"Is it far from the Boulevard?" she said.
"The Boulevard des Italiens."
"We passed that a long time ago!"
"Would you mind telling my husband?"
"Your husband! Where is he?"
"On the top of the bus."
"On the top! There hasn't been anybody there for a long time."
She started, terrified.
"What? That's impossible! He got on with me. Look well! He must be there."
The conductor was becoming uncivil:
"Come on, little one, you've talked enough! You can find ten men for every one that you lose. Now run along. You'll find another one somewhere."
Tears were coming to her eyes. She insisted:
"But, monsieur, you are mistaken; I assure you that you must be mistaken. He had a big portfolio under his arm."
The man began to laugh:
"A big portfolio! Oh, yes! He got off at the Madeleine. He got rid of you, all right! Ha! ha! ha!"
The stage had stopped. She got out and, in spite of herself, she looked up instinctively to the roof of the bus. It was absolutely deserted.
Then she began to cry, and, without thinking that anybody was listening or watching her, she said out loud:
"What is going to become of me?"
An inspector approached:
"What's the matter?"
The conductor answered, in a bantering tone of voice:
"It's a lady who got left by her husband during the trip."
The other continued:
"Oh! that's nothing. You go about your business."
Then he turned on his heels and walked away.
She began to walk straight ahead, too bewildered, too crazed even to understand what had happened to her. Where was she to go? What could she do? What could have happened to him? How could he have made such a mistake? How could he have been so forgetful?
She had two francs in her pocket. To whom could she go? Suddenly she remembered her cousin Barral, one of the assistants in the offices of the Ministry of the Navy.
She had just enough to pay for a cab. She drove to his house. He met her just as he was leaving for his office. He was carrying a large portfolio under his arm, just like Lebrument.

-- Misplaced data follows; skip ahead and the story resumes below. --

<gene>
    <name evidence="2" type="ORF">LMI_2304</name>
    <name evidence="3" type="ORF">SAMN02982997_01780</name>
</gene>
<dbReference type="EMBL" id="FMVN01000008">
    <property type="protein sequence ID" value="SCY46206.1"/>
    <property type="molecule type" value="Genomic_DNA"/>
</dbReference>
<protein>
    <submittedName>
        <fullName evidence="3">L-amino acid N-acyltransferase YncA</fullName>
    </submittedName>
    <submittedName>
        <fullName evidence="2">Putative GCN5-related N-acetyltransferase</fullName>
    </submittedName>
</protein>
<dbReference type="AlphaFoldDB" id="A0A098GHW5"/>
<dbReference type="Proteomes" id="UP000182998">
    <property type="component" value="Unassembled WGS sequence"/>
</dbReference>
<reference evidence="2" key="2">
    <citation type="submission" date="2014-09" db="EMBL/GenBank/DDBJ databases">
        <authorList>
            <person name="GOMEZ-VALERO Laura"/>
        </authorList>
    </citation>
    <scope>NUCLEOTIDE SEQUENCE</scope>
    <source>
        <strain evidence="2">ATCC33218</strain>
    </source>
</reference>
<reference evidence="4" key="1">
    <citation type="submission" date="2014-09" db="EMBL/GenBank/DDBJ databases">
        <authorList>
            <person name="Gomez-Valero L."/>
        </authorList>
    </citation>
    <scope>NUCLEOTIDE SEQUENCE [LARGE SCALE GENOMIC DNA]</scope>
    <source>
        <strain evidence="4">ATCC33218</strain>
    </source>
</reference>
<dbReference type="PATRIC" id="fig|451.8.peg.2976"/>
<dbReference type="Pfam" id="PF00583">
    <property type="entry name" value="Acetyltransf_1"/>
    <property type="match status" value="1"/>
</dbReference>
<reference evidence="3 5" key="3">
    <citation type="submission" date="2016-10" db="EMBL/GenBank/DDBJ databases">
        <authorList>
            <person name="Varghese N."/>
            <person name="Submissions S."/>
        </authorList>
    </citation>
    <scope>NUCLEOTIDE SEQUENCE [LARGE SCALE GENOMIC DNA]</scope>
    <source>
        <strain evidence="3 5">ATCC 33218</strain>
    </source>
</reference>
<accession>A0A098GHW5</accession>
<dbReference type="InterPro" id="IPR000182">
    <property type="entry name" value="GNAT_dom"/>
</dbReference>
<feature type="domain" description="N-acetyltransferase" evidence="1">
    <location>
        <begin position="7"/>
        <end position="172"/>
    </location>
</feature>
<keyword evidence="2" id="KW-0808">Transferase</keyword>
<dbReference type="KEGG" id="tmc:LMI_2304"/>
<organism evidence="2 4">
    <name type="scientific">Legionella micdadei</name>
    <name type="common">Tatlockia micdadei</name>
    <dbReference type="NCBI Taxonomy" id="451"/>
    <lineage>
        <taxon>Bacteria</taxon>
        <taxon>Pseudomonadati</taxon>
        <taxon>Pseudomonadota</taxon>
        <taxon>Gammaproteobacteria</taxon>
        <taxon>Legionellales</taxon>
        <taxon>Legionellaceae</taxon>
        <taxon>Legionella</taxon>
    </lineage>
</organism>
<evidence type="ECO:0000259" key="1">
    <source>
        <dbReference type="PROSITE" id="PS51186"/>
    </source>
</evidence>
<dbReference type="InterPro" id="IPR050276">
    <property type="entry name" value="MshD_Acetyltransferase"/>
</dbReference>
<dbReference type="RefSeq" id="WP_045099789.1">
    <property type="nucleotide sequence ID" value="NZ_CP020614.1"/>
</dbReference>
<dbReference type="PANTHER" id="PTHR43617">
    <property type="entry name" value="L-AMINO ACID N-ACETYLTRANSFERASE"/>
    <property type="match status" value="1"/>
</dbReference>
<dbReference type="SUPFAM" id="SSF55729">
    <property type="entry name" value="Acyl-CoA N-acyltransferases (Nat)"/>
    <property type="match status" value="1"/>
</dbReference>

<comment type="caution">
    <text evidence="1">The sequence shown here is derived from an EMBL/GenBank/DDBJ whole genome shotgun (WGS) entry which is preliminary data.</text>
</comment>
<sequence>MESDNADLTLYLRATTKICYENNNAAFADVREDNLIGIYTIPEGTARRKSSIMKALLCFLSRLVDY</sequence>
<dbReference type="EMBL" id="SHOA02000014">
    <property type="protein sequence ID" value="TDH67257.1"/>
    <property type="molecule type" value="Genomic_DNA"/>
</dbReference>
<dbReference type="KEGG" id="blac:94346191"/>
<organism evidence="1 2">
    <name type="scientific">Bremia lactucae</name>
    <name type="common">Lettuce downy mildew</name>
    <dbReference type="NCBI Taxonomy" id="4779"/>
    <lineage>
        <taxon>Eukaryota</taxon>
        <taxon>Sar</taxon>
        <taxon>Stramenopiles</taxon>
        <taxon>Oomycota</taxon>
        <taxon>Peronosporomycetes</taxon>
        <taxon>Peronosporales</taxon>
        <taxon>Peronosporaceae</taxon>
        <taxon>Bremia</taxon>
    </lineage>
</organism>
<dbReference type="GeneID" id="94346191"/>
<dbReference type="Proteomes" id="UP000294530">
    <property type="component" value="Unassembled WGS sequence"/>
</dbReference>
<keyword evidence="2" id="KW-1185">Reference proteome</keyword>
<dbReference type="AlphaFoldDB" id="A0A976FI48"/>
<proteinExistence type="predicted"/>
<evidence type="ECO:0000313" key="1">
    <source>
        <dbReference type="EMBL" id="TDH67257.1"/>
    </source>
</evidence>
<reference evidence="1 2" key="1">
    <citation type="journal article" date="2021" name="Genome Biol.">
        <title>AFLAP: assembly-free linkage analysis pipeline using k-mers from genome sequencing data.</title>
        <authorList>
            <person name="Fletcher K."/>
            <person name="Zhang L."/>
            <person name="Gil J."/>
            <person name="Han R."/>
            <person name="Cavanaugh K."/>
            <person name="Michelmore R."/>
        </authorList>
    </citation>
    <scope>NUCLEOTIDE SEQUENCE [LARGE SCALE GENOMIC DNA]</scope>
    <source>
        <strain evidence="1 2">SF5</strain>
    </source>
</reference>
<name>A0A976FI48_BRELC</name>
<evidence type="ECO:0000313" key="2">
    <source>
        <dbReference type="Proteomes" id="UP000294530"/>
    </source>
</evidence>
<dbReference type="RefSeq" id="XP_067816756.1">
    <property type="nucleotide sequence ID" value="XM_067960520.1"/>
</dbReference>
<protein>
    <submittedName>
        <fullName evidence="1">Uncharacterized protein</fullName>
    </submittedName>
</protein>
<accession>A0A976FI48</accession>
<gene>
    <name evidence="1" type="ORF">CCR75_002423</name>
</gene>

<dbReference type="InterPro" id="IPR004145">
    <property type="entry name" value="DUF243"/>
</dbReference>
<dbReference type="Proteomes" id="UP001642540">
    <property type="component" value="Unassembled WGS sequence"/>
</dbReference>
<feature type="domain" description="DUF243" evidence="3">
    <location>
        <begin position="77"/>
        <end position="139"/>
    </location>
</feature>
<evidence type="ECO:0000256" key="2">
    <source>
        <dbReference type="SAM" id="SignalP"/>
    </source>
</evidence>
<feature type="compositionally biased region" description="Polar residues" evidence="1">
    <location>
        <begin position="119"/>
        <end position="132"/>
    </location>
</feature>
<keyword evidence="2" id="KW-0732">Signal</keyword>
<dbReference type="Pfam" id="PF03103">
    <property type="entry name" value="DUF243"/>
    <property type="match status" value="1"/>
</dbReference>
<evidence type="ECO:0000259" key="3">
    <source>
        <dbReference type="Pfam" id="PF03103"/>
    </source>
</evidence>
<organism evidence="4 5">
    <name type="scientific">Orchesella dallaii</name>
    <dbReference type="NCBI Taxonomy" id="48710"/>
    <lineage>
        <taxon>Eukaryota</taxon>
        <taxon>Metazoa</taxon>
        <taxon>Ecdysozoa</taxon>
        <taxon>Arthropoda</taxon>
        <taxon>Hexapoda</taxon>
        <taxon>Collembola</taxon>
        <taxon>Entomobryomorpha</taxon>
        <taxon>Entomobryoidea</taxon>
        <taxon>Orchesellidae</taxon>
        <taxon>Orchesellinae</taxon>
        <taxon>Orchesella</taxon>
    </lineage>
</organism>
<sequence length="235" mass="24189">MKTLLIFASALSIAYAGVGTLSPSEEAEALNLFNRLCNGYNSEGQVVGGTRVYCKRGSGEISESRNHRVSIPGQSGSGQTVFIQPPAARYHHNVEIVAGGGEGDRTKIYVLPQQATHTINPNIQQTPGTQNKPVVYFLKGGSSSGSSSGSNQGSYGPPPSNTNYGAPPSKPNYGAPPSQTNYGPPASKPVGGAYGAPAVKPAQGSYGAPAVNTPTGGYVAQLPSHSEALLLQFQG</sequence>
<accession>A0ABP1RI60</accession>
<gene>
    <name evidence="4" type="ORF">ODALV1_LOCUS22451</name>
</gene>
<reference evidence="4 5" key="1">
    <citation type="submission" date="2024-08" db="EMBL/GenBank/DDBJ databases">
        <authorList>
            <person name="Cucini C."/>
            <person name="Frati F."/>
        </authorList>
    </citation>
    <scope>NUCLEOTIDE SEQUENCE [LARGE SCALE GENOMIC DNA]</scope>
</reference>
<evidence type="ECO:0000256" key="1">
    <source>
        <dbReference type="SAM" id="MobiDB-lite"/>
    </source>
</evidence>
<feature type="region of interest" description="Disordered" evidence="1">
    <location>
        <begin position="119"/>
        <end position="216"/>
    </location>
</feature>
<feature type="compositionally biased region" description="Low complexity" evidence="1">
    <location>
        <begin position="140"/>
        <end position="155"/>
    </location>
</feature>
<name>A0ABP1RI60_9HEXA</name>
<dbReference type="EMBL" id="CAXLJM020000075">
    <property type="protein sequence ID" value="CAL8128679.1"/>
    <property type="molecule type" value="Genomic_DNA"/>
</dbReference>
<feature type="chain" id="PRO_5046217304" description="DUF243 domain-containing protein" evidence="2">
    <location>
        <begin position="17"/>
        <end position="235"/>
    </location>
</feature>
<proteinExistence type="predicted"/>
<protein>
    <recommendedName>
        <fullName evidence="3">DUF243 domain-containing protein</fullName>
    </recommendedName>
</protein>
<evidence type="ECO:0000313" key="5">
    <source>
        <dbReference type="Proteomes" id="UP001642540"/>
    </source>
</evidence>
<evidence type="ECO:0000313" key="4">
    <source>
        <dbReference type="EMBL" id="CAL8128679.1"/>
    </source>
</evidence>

She jumped out of the carriage.
"Henry!" she cried.
He stopped, astonished:
"Jeanne! Here—all alone! What are you doing? Where have you come from?"
Her eyes full of tears, she stammered:
"My husband has just got lost!"
"On an omnibus."
"On an omnibus?"
Weeping, she told him her whole adventure.
He listened, thought, and then asked:
"Was his mind clear this morning?"
"Good. Did he have much money with him?"
"Yes, he was carrying my dowry."
"Your dowry! The whole of it?"
"The whole of it—in order to pay for the practice which he bought."
"Well, my dear cousin, by this time your husband must be well on his way to Belgium."
She could not understand. She kept repeating:
"My husband—you say—"
"I say that he has disappeared with your—your capital—that's all!"
She stood there, a prey to conflicting emotions, sobbing.
"Then he is—he is—he is a villain!"
And, faint from excitement, she leaned her head on her cousin's shoulder and wept.
As people were stopping to look at them, he pushed her gently into the vestibule of his house, and, supporting her with his arm around her waist, he led her up the stairs, and as his astonished servant opened the door, he ordered:
"Sophie, run to the restaurant and get a luncheon for two. I am not going to the office to-day."